Thursday, February 12, 2009

Americans want inquiry into "war on terror" tactics

Our attention may be focused on the economic meltdown swirling around us, but we aren't suffering from amnesia and we're not ready to let the Bush administration off the hook. A new USA TODAY - Gallup Poll finds most of us favor investigating whether the Bush administration broke the law in its tactics in the "war on terror."
Close to two-thirds of those surveyed said there should be investigations into allegations that the Bush team used torture to interrogate terrorism suspects and its program of wiretapping U.S. citizens without getting warrants. Almost four in 10 favor criminal investigations and about a quarter want investigations without criminal charges. One-third said they want nothing to be done.

Even more people want action on alleged attempts by the Bush team to use the Justice Department for political purposes. Four in 10 favored a criminal probe, three in 10 an independent panel, and 25% neither.
Groups like the ACLU are pressing for inquires into whether the Bush administration violated U.S. and international bans on torture and the constitutional rights to privacy, and House Judiciary Chairman John Conyers has called for a panel to gather facts and make recommendations, which could possibly lead to prosecutions.

Senator Patrick Leahy has also proposed a truth and reconciliation commission to investigate abuses, including the use of torture, warrantless wiretapping, extraordinary rendition, and executive overrides. According to Leahy...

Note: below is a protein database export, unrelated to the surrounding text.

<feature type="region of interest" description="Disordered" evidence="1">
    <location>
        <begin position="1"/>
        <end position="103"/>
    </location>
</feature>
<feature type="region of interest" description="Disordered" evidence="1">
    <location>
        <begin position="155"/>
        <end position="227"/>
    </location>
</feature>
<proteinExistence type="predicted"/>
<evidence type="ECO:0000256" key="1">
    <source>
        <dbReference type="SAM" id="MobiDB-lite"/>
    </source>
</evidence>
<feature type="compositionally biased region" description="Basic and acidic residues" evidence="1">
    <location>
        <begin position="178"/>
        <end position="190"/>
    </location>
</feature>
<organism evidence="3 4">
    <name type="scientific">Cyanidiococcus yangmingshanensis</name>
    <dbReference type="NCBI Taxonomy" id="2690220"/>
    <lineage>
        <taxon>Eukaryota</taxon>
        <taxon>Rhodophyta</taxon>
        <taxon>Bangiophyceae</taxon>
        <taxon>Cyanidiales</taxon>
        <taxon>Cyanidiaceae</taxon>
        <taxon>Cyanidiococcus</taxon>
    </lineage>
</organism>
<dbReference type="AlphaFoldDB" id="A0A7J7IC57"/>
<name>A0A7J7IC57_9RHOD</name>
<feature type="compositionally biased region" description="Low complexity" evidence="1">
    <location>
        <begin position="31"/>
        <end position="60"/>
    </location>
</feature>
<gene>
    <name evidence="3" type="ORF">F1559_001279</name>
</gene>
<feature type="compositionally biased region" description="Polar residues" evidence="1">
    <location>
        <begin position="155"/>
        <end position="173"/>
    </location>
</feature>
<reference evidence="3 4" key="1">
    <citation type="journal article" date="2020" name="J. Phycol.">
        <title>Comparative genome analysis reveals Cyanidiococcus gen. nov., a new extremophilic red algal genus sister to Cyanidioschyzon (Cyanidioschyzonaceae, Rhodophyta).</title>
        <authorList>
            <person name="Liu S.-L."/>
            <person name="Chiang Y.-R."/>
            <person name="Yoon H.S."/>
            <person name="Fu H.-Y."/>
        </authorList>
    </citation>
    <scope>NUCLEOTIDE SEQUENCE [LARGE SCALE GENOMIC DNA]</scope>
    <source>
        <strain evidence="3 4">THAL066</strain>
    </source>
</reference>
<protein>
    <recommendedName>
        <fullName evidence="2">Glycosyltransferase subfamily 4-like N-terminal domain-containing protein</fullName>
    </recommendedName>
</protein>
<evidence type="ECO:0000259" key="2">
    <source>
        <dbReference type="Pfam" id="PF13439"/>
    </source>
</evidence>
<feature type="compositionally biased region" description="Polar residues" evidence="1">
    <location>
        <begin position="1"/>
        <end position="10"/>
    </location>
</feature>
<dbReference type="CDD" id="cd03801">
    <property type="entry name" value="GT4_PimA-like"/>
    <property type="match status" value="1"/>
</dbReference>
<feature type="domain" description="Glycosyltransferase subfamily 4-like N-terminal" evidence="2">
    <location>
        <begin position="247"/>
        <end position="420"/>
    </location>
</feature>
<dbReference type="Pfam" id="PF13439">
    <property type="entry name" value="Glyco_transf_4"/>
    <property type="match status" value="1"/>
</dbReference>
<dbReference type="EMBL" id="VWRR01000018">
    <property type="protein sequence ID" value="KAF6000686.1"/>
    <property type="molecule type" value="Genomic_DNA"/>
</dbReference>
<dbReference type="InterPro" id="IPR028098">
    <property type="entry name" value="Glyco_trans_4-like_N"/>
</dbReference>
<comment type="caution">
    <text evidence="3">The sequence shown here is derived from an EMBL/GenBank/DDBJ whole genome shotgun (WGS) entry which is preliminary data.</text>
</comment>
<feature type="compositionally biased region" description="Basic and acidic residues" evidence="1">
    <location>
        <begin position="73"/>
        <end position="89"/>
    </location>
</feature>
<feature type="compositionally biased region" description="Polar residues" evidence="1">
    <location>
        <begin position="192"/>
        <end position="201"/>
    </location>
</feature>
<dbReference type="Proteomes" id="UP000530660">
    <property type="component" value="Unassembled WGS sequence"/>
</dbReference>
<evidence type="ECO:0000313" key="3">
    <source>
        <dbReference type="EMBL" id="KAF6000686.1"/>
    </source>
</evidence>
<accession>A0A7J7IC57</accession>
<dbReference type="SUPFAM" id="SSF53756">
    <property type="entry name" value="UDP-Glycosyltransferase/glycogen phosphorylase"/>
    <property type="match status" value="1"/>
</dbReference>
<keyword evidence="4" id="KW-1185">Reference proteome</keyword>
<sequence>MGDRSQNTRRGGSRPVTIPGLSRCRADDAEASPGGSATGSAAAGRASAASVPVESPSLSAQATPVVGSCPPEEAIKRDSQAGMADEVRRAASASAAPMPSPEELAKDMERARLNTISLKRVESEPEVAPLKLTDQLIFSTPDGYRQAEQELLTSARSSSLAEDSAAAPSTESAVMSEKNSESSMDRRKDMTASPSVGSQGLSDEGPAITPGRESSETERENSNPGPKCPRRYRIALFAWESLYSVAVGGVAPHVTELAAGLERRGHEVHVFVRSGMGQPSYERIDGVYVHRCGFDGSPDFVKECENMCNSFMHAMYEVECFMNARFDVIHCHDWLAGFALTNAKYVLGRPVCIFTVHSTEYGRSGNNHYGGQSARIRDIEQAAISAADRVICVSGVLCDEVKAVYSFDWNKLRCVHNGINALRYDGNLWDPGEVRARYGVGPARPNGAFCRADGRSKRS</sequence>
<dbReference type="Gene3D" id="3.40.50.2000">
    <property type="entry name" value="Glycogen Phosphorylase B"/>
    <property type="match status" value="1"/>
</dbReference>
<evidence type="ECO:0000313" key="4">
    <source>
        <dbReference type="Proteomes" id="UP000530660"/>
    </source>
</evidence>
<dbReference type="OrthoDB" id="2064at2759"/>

Rather than vengeance, we need a fair-minded pursuit of what actually happened. The best way to move forward is getting to the truth, finding out what happened, so we can make sure it does not happen again.
Thousands of Americans lives were lost in Iraq, along with billions of dollars and our country's moral authority. We can't turn our back on that page in history as though it never happened. We deserve answers.

Click here to sign Leahy's online petition urging Congress to consider establishing a truth and reconciliation commission to investigate the Bush-Cheney Administration's abuses.

Gallup says, "At this point, it is unclear whether investigations into possible Bush-era wrongdoing will in fact take place," but when asked about Leahy's plan, President Obama said he would look at it.

Sign the petition and send the message that letting the Bush administration off the hook is wrong.


(Cross posted at Blogging for MI.)

2 comments:

abi said...

I wish I could say I was hopeful that a real investigation of the people responsible for torture and for Iraq was likely, with real consequences for anyone found guilty, but...

Kathy said...

I have to agree with you, Abi. I'm not too optimistic either, but I still think it's important for the public to keep pressuring lawmakers. If we roll over and accept that they won't do anything, that's probably what will happen.